Or What I Wish I’d Known About the Creative Process Before Ditching our Furniture
Mid last year my honey and I moved out of our expensive apartment in San Francisco, gave away most of our belongings, sold our car, and used the money to buy an RV.
This is us on the day we purchased our new home, affectionately named The Purple Turtle.Traveling while writing is a dream for many. So, why didn't it work out? This may sound flippant, but the short version is I underestimated the importance of an interrupt-free environment. I’d read the writing books that advise to arrange your work-space so you can get in the zone, to which I applied a liberal dose of cynicism.
That voodoo get in the zone bullshit doesn’t apply to me. Surely if I just hunker down, put on some headphones, and focus in 20 to 30 minute chunks with one of those time management apps I'll be fine? Unfortunately 6 months of sharing a micro-space validated an important fact. More specifically a door to an office that closes, so you can work undisturbed.
Unfortunately 6 months of sharing a micro-space validated an important fact:
Doors are a writer's best friend.
I'm embarrassed to admit that every piece of advice I read and ignored was correct.For me it takes about 90 minutes to get into my writing flow.
Which is about the same time it takes before my amazing honey (working from another desk in the RV) either needs to go to the rest room or get up to make coffee.
And in a 33 foot RV every movement, no matter how small, causes the vehicle to rock furiously. Hard to ignore, even with headphones!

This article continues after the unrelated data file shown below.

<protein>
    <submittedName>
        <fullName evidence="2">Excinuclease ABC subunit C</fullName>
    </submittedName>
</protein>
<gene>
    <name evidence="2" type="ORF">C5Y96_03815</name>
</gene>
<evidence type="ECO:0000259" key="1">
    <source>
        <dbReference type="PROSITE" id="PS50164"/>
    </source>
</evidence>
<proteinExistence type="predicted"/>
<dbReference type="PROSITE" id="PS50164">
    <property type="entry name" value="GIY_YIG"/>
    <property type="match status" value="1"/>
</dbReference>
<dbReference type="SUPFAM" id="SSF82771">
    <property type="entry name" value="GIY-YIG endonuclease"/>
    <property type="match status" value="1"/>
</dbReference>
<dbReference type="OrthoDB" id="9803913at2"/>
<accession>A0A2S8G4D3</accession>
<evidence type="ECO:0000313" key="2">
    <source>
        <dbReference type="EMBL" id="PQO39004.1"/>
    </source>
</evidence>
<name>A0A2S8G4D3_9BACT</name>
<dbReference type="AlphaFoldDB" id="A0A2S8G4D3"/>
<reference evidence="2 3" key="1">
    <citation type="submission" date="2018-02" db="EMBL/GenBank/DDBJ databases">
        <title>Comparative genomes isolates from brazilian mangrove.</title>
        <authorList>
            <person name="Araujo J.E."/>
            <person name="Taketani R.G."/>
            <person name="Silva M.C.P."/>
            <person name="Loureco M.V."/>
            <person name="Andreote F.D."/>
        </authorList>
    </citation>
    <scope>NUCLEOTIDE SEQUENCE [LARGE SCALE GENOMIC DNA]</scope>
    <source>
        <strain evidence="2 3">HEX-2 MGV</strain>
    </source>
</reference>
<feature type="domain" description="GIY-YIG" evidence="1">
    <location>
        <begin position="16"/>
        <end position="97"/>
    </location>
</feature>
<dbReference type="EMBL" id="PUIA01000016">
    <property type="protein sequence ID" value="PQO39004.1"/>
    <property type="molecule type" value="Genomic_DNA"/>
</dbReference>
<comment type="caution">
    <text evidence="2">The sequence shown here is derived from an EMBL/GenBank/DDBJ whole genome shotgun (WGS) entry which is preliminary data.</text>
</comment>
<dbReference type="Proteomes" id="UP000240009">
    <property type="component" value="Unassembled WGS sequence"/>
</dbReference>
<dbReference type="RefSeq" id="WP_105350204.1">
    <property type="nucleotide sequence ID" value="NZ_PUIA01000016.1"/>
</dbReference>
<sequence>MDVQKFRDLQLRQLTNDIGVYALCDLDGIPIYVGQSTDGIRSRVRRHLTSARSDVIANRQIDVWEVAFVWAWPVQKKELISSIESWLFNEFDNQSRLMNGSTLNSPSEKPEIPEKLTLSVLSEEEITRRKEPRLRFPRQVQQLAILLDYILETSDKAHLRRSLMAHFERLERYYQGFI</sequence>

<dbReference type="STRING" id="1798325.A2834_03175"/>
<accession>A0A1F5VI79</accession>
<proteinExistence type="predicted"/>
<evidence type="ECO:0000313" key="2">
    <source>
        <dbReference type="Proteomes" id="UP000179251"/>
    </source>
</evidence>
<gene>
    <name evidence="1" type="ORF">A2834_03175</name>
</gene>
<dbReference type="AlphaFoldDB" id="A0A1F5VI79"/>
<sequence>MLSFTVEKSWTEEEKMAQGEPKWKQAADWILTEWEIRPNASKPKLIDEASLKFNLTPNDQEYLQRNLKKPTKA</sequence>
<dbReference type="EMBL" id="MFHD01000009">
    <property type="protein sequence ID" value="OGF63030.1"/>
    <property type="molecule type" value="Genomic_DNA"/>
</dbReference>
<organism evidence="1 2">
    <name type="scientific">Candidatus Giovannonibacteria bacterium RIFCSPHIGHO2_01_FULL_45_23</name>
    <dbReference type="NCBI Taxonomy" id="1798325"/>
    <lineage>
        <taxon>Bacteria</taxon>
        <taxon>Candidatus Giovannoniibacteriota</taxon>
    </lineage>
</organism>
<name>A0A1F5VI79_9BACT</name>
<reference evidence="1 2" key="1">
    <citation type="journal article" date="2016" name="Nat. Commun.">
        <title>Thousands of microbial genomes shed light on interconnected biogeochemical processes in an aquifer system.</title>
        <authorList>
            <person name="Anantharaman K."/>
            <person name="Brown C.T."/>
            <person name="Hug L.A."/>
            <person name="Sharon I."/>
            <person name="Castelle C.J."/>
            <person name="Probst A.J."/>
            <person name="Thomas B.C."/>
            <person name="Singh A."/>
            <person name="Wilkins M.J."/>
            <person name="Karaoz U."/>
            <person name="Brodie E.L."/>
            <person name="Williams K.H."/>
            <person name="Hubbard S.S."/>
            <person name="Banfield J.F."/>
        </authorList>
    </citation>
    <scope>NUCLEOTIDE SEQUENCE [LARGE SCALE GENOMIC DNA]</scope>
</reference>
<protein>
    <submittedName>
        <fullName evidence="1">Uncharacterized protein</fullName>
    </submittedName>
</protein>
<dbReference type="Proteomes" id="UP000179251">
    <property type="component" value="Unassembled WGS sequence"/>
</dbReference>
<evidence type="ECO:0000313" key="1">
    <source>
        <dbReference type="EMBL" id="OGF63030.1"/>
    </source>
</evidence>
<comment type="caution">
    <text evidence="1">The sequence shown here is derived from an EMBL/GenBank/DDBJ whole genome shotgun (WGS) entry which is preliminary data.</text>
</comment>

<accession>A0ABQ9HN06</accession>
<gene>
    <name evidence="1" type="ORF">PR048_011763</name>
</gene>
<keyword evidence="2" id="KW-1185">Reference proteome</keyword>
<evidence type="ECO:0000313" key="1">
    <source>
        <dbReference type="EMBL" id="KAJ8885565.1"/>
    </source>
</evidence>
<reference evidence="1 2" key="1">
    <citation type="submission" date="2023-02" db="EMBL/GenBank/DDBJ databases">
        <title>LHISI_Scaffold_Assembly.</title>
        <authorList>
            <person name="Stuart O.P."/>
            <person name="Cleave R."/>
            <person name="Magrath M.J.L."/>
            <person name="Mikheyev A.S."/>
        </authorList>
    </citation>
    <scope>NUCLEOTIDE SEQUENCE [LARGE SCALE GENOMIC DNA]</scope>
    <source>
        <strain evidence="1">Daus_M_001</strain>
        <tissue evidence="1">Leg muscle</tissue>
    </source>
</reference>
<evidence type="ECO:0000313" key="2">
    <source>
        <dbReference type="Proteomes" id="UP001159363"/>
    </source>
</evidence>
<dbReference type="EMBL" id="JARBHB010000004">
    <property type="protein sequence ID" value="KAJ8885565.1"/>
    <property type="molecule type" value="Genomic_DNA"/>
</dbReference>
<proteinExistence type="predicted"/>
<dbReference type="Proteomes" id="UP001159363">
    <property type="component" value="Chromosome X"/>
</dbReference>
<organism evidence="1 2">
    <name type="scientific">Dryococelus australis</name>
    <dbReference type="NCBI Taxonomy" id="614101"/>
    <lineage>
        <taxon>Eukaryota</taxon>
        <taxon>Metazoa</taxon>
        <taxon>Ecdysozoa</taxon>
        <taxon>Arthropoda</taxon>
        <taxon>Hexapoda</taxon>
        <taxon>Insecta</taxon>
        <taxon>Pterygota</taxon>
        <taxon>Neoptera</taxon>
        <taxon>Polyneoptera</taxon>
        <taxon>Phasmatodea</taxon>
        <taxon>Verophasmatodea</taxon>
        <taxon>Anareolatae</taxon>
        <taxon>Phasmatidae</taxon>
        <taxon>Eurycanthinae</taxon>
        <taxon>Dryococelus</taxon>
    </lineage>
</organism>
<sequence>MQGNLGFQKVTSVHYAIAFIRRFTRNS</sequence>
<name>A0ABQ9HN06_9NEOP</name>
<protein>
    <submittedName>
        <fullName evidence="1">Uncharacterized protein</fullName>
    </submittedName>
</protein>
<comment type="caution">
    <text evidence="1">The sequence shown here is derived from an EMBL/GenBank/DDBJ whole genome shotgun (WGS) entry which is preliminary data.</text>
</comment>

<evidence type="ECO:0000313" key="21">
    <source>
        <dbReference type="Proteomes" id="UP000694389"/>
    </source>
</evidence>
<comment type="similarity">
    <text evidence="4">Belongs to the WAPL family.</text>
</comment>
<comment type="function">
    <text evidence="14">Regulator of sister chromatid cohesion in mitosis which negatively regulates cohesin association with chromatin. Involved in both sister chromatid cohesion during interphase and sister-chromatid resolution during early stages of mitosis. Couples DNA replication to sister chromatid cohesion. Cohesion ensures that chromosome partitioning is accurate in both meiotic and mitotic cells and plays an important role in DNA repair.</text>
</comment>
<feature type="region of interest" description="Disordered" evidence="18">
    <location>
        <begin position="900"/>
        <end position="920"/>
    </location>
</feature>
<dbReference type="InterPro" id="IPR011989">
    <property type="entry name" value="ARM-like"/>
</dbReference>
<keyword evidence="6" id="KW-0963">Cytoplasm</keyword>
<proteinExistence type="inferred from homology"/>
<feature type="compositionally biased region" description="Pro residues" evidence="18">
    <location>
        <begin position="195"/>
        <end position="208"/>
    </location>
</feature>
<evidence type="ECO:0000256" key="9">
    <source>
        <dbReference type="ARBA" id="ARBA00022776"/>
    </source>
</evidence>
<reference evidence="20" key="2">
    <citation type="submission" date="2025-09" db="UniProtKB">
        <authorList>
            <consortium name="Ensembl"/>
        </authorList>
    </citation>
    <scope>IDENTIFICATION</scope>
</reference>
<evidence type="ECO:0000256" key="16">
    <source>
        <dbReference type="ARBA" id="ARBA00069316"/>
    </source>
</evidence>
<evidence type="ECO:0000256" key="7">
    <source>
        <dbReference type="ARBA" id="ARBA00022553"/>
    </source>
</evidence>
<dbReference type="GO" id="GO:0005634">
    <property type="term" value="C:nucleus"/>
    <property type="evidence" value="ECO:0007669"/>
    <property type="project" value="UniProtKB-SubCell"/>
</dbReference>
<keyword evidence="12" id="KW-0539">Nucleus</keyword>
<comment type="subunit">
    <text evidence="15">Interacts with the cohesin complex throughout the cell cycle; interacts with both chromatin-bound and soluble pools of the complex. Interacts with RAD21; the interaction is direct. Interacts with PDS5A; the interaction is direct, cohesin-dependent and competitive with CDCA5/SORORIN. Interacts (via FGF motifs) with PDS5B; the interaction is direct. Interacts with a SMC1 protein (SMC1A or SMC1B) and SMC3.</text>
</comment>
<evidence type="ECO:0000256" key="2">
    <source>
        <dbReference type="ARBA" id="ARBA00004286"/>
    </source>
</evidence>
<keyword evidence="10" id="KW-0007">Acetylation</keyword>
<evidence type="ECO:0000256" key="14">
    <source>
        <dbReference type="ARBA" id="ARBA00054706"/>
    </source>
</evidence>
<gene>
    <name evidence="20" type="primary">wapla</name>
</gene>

Other Unexpected Challenges of RV Living
Saving cost. Not so much. Our RV was cheap (think $9,000 for a 400 square foot apartment on wheels). Even with gas and park fees, we'd done our calculations and expected RV living to cost us less than a tiny apartment in most cities.
Then the Purple Turtle collapsed. Unlike the writing on the tow truck promised, having an RV towed is not 35 tons of fun.A new transmission costs four thousand dollars even when it's an older rebuilt part (ouch!). Not to mention the thousand dollar brake job when the wheels starting squealing like a thousand mice were trapped inside, or the moment (post repair) when the brakes gave up entirely. Thank God we weren't hurtling down a mountain at the time.
RV Hate. Gotta admit, I didn't see this one coming. Not until the first time we parked on a friend's street in Livermore, California and before we opened the door a posse of neighbors appeared and demanded to know exactly when we'd be leaving. And it's not only neighbor-fear that's a challenge. Lots of cities with homeless problems have started putting zero RV rules in place. Yes I'm talking about you Santa Cruz, California. Hard to visit my Mum when we're not supposed to park anywhere in the same city.
Travel time. Here's an interesting graph. It shows my productivity with editing my novel by month.
See those blow-it-out months with the smiley faces versus the others? That's I was stable in one place; Oregon in July, Taos New Mexico in October, and locked in my Mum's guest bedroom in December.
But see the most recent super smiley face? Thats the month we left the RV behind and moved to San Miguel de Allende in Mexico, our all new plan for saving money and finding writer Nirvana. In a house with 2 separate offices, each with doors!
So, do I regret buying the RV and traveling (even though she's now at a consignment lot seeking adoption)?
Not for a moment.
My honey and I traveled to Albuquerque, where I met the amazing writers of the Women's Fiction Writers Association at their annual retreat and we were privileged to become temporary residents of the locations in the photos below (New Mexico in October is not to be missed. Do it once this lifetime!).
But, would I recommend trying to write a book from an RV? Not so much.